Central bank to regulate rapidly growing fintech
China’s largest coal miner Shenhua Group and energy producer China Guodian Corp, which are mulling a merger, have extended suspension of trading in their shares for the fifth time.
The latest suspension was till Friday. But, as the merger discussions are still on, the two State-owned enterprises made a joint statement on Friday that they have requested the Shanghai Stock Exchange to extend the suspension by one more month till Sept 4.
The merger discussions have already sorted out key issues like power production and post-merger operations.
Other issues like reorganization of assets and transaction modes are under discussion, the companies said in the statement.
The planned merger will likely create an energy giant with combined assets estimated to be in the range of 1.73 trillion yuan ($254 billion) to more than 1.8 trillion yuan.
According to online news outlet Jiemian.com, which quoted Guan Weizhu, Guodian’s safety production director last week, the merger plan has been reported to the State Council, China’s Cabinet.
The merged entity, which will be temporarily named National Energy Investment Corp, will likely have a debt ratio of more than 60 percent, Guan was quoted as saying at the 11th China New Energy International Forum last week.
Analysts believe the planned energy merger could well herald a new round of mergers among SOEs across industries.
Zhou Dadi, a senior researcher at t he China Energy Research Society, said t he merger of t he energy giants would see the creation of a bigger and more competitive SOE in the global market.
According to the National Development and Reform Commission, substantial reforms will ensue in industries like electricity, oil, natural gas, railway, civil aviation, telecommunications and defense.
Integration of each other’s strengths and resources will benefit the two companies, said Wu Lixin, deputy director of the strategic planning research department at the China Coal Research Institute.
Shenhua can improve its coal-dominated energy mix by advancing into clean energy segments such as renewable energy and nuclear energy, while Guodian can benefit from a powerful ally in the coal sector, to fend off risks to supplies and prices, he said.
On June 2 when Shenhua Group was last traded on the Shanghai Stock Exchange, its shares closed at 19.32 yuan, up 0.53 percent. On the same day, shares in Guodian Corp closed at 3.49 yuan, up 0.53 percent.
Listed subsidiaries of the two energy giants also halted trading in shares on June 5, after being informed by their respective parent companies about “a significant matter containing substantial uncertainty that is subject to the approval of the relevant authorities”.
As part of the government plan to deepen reform of SOEs to make them leaner and healthier, the Stateowned Assets Supervision and Administration Commission has planned to reduce the number of central SOEs to under 100.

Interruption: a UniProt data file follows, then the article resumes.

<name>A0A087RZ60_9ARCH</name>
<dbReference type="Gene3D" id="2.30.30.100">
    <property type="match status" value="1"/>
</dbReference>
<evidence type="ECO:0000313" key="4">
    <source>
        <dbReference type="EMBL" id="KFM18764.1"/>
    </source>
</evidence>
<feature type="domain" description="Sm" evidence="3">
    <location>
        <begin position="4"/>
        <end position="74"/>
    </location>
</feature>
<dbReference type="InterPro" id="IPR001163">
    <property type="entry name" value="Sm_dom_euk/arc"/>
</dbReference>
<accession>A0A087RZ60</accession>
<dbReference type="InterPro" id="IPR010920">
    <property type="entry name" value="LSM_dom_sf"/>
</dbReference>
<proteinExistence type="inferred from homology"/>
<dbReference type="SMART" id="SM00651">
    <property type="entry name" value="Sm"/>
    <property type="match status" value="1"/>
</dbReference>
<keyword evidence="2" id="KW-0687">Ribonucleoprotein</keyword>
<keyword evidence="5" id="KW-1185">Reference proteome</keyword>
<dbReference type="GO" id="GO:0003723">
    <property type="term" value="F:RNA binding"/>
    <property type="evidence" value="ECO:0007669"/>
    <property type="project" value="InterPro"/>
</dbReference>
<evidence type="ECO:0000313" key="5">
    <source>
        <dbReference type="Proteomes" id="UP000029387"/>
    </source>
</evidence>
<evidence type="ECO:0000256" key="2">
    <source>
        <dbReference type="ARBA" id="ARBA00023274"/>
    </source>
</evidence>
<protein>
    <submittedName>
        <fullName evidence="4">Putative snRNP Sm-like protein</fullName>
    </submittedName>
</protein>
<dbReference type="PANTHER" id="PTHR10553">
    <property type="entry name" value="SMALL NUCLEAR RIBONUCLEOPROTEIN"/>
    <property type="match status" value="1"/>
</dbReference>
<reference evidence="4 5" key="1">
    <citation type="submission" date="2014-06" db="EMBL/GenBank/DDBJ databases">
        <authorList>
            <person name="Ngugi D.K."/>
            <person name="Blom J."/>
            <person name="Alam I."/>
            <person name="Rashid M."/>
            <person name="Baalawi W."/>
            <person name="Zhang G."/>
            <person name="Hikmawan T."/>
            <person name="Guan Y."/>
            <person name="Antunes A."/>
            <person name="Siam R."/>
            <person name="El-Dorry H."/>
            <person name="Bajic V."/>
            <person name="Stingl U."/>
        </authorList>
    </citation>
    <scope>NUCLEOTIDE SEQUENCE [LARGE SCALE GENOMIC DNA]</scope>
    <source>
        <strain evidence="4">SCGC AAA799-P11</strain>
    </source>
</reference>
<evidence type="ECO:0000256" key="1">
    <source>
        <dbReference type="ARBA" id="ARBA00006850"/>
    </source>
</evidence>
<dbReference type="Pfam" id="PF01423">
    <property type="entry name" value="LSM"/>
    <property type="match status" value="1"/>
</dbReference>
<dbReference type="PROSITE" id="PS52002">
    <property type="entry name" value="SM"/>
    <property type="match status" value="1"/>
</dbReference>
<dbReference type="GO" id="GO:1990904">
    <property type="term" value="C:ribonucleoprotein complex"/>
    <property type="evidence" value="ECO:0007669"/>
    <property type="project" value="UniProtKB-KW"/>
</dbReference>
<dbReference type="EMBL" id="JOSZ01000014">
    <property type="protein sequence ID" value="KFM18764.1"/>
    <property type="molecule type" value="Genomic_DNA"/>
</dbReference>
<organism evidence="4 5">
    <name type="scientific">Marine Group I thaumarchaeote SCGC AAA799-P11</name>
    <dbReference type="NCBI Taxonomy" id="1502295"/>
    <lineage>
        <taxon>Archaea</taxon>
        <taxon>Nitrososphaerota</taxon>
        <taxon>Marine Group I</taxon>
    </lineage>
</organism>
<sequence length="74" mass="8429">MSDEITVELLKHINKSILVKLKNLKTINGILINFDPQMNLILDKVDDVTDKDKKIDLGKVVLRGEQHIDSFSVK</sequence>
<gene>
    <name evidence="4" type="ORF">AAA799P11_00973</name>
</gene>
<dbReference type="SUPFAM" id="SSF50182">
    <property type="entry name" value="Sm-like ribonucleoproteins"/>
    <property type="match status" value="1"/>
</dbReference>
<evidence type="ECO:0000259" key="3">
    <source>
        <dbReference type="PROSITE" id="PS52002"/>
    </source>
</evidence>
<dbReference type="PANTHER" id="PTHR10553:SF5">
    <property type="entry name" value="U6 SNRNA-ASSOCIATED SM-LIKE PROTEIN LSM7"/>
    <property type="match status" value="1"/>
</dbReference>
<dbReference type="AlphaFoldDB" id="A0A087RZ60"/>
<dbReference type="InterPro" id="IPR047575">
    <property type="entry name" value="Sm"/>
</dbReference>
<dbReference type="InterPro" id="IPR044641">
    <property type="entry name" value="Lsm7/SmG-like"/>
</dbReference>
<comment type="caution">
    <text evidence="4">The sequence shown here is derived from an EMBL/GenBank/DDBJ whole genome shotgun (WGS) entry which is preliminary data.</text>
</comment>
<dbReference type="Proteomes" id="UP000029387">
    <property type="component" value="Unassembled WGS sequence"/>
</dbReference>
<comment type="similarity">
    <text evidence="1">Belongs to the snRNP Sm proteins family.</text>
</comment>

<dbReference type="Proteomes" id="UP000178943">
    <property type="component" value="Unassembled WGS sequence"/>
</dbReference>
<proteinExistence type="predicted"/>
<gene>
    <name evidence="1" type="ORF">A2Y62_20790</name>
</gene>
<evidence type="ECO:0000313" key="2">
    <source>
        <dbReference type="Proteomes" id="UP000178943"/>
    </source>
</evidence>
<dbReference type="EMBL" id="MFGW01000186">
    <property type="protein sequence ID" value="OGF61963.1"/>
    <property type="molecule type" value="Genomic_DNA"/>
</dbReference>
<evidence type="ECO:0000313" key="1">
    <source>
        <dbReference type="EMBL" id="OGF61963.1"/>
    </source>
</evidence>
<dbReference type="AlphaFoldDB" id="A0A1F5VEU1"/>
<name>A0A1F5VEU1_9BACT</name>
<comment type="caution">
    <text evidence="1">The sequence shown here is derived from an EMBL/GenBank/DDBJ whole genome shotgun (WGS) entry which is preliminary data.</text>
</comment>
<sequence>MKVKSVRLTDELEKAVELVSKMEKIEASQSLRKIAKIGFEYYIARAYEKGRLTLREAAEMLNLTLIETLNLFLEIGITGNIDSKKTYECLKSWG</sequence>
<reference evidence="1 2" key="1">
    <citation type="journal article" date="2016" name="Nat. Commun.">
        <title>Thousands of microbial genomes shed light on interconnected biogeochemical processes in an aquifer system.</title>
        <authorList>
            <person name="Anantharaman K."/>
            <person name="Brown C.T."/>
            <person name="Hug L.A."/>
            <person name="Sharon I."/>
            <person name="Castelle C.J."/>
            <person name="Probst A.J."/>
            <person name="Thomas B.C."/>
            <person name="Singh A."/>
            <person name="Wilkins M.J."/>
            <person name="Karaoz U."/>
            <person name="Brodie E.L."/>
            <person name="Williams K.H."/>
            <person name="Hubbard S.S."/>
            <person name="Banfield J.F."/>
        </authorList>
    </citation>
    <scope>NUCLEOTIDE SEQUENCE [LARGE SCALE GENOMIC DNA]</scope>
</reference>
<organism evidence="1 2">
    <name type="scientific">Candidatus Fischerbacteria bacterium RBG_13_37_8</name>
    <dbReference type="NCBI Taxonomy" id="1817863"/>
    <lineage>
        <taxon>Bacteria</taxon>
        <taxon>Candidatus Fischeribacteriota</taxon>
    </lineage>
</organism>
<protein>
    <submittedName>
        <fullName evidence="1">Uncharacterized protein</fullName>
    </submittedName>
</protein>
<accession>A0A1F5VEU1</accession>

The State Council has already approved the merger of China National Machinery Industry Corp and textile giant China Hi-Tech Group Corp in June, reducing the number of central SOEs to 101.
Contact the writers at firstname.lastname@example.org roles in their respective sectors, were regarded as “systemically i mportant” and were included in the MPA framework.
Their debt-to-asset ratio, liquidity, pricing, asset qualities, debt risks and lending policies are assessed by the central bank.
Xue Hongyan, director of the Suning Financial Research Institute, the research arm of one of China’s largest fintech service providers, said considering the definition of “systemically important” services and the market size of all fintech businesses, third-party payment services and P2P lenders are most likely to become the first to be regulated under the MPA framework.
“The PBOC move … is actually a good sign for the fintech market because regulation indicates recognition of importance, and MPA, a midto long-term regulation framework, indicates that short-term risks are well handled,” said Xue.
Ma Juan, a credit business manager with Bank of Shanghai, said the widely held view is that the P2P market’s lending almost equals that of mainstream or traditional lenders.
“I don’t need to name any specific provider. But we all know that the combined market size of top three players in the peer-to-peer lending market, and the top two players in third-party payments could easily exceed 1 trillion yuan ($148.8 billion),” she said.
According to Home of P2P Lending, an online information provider focused on the P2P space, China has more than 2,000 online lending platforms whose combined transaction value exceeds 1 trillion yuan. Monthly inflows are somewhere between 30 billion yuan and 50 billion yuan.
The combined transaction volume in China’s third-party payment market was 35 trillion yuan in 2016, and is expected to more than double by this year-end to surpass 70 trillion yuan, according to Analysys International data.
The PBOC report said currently some providers of online financial services lack “self-regulation”, while some are underqualified and are too weak to manage financial risks.
Yang Tao, researcher and fintech expert with the China Academy of Social Sciences, said that strengthening regulation was inevitable as the fast growth of this segment entailed more responsibilities, making compliance key to success.
A man pays using his mobile phone on a train from Tianjin to Qinhuangdao, Hebei province.